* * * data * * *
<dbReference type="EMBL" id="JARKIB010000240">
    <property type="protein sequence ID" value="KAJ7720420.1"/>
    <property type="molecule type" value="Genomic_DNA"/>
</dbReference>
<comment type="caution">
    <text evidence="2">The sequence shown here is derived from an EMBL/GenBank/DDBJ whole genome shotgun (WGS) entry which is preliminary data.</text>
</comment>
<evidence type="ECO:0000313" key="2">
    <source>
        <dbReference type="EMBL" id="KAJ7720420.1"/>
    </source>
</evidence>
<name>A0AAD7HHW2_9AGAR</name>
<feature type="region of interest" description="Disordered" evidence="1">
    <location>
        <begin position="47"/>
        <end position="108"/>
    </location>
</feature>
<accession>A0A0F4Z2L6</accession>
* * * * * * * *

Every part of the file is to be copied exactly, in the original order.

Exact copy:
<dbReference type="EMBL" id="JARKIB010000240">
    <property type="protein sequence ID" value="KAJ7720420.1"/>
    <property type="molecule type" value="Genomic_DNA"/>
</dbReference>
<comment type="caution">
    <text evidence="2">The sequence shown here is derived from an EMBL/GenBank/DDBJ whole genome shotgun (WGS) entry which is preliminary data.</text>
</comment>
<evidence type="ECO:0000313" key="2">
    <source>
        <dbReference type="EMBL" id="KAJ7720420.1"/>
    </source>
</evidence>
<name>A0AAD7HHW2_9AGAR</name>
<feature type="region of interest" description="Disordered" evidence="1">
    <location>
        <begin position="47"/>
        <end position="108"/>
    </location>
</feature>
<accession>A0A0F4Z2L6</accession>